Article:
Bret Uptmor, Wallowa School superintendent, said the staff of his district encourage students to “do the right thing” by remembering to thank people for their help and recognizing each other for the good things they do.

He called it “putting things into people’s buckets” — accolades for proper treatment. This theory was taught in an assembly recently. Another way of promoting proper behavior is the “Buddy Board” that highlights good things that kids do in the elementary school. Similar to Joseph’s “feathers” the board has seasonal paper cut-outs, like a snowflake or a heart, with a student’s name on it to commend them for something good they did.

A program on the harmful affects of bullying is taught in sixth and seventh grade, and in the high school  respect for each other is an on-going education. He said literature is provided for teachers to address behavior issues.

“Education doesn’t always work,” said Uptmor, “and we stop kids who act in that manner.”

Uptmor said the district has tracked data of bullying trends for the past five or six years and is moving toward the same PBIS program that Joseph uses.

“The data will show if there are rises or drops. I’m excited that this is where we’re going in hopes to decrease negative activity,” Uptmor said.


At the Enterprise School District, Superintendent Brad Royse said they, too, start with the K-3 grades to stop the seeds of disrespect and bullying and continue working with the kids through eighth grade.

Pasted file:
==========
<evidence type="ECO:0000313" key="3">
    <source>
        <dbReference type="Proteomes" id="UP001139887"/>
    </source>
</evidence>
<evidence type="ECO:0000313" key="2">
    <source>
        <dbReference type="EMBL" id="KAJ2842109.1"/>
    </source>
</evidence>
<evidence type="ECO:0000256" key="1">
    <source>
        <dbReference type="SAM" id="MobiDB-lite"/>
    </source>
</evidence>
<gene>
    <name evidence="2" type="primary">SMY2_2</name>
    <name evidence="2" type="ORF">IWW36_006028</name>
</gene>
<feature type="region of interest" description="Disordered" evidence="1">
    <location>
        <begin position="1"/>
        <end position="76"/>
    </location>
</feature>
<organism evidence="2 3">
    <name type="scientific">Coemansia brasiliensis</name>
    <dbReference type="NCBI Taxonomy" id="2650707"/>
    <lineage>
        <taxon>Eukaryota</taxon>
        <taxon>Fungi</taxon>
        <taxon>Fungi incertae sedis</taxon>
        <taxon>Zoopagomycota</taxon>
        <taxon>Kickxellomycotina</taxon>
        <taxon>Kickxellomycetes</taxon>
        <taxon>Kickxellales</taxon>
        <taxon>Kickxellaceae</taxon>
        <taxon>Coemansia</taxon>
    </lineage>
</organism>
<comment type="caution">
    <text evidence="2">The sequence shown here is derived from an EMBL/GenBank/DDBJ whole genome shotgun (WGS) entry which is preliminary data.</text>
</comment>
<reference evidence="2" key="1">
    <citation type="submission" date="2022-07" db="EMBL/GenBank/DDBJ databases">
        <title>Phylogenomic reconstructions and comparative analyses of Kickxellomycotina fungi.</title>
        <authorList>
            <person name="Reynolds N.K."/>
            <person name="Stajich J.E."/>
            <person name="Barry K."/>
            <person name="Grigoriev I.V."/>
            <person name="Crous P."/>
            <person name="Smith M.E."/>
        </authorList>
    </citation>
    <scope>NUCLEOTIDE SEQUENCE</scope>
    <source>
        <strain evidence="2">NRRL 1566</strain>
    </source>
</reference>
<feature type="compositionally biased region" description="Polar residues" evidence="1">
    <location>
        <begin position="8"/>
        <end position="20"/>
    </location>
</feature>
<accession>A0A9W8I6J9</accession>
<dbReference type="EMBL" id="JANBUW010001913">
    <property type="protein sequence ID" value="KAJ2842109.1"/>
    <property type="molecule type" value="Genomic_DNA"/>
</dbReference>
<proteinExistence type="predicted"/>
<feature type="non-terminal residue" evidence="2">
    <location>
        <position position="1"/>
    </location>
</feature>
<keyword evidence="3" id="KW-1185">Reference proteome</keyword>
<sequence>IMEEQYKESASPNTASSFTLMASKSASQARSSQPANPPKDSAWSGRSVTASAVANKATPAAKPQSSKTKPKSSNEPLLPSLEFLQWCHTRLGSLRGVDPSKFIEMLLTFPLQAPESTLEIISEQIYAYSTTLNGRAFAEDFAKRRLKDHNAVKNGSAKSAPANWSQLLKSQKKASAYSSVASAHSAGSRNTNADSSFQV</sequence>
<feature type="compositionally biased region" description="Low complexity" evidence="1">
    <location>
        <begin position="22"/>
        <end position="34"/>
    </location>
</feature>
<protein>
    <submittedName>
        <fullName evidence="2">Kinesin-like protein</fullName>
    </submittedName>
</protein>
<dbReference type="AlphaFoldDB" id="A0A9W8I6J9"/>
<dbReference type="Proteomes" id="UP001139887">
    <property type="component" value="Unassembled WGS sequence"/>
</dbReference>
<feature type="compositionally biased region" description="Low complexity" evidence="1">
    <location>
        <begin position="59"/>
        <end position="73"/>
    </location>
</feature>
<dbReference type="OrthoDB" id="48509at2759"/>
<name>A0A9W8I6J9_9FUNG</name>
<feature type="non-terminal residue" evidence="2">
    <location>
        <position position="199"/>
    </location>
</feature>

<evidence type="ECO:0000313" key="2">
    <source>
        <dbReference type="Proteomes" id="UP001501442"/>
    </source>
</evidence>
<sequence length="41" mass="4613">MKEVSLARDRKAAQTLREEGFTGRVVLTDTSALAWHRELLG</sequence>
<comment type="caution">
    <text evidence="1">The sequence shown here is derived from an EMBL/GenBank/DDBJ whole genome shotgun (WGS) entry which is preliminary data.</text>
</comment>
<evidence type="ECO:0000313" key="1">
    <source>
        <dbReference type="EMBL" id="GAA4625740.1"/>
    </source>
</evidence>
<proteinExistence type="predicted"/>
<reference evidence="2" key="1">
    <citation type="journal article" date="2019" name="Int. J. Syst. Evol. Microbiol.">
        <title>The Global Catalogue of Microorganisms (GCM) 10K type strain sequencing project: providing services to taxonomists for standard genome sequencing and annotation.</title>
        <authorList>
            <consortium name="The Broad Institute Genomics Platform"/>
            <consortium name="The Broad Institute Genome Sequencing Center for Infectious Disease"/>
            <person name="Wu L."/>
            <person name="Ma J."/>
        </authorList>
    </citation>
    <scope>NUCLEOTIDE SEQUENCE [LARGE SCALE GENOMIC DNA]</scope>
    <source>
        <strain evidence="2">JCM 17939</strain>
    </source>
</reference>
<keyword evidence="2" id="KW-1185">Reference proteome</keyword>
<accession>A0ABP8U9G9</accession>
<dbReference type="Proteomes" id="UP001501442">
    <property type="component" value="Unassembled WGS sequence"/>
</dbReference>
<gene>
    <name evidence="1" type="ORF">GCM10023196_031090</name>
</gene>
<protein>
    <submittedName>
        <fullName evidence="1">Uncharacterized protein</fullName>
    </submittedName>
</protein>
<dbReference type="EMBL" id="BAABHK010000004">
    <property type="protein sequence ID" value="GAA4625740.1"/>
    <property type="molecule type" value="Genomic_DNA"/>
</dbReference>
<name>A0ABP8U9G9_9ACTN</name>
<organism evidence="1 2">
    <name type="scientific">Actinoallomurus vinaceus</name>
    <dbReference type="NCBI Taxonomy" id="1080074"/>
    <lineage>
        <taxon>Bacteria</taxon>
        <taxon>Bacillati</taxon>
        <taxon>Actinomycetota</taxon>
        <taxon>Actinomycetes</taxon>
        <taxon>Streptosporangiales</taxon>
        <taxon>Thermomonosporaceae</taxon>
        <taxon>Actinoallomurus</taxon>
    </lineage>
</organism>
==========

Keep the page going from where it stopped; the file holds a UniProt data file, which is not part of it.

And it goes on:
Attitudes and behaviors start at home, said Royse, but if certain language is brought to the school, the student is stopped immediately.

“If a kid calls someone ‘gay,’ he’s called on it,” said Royse.

He said what young kids hear at home is often repeated at school so teaching respectful behavior is concentrated on the youngest students.

A long-running program of the high school’s Family Career and Community Leaders of America or FCCLA is “Kindness Week.” Club members go into the grade school with a different topic each year, but the thrust is learning respectful behavior.

The club’s adviser, Debbie Hadden said they’ve been conduction Kindness Week for 15 years, a program that came out of the Columbine High School shootings.

Hadden said, “We always talk about ways to be nice to other people. This year we focused on communicating; how we are upset without using our hands, and to build someone up with positive statements.”

The week starts with a 40-minute presentation to the K-3 grades. The FCCLA students perform a skit, lead games and have hands-on, interactive activities that usually focus on some aspect of being kind to other people.

This year’s theme was “Respect, Responsibility, and Rock and Roll,” Hadden said.

“We talk about how to become friends and how to commit random acts of kindness.”

After the assembly, the teachers focus on the theme in class the rest of the week, Hadden said.

“Then we have a giant celebration the first day of the next week that involves a reminder of the things they’ve learned. We teach them a song, play games, have food, and a craft activity that lasts an hour. All 47 club members interact with 120 of those little guys,” Hadden said.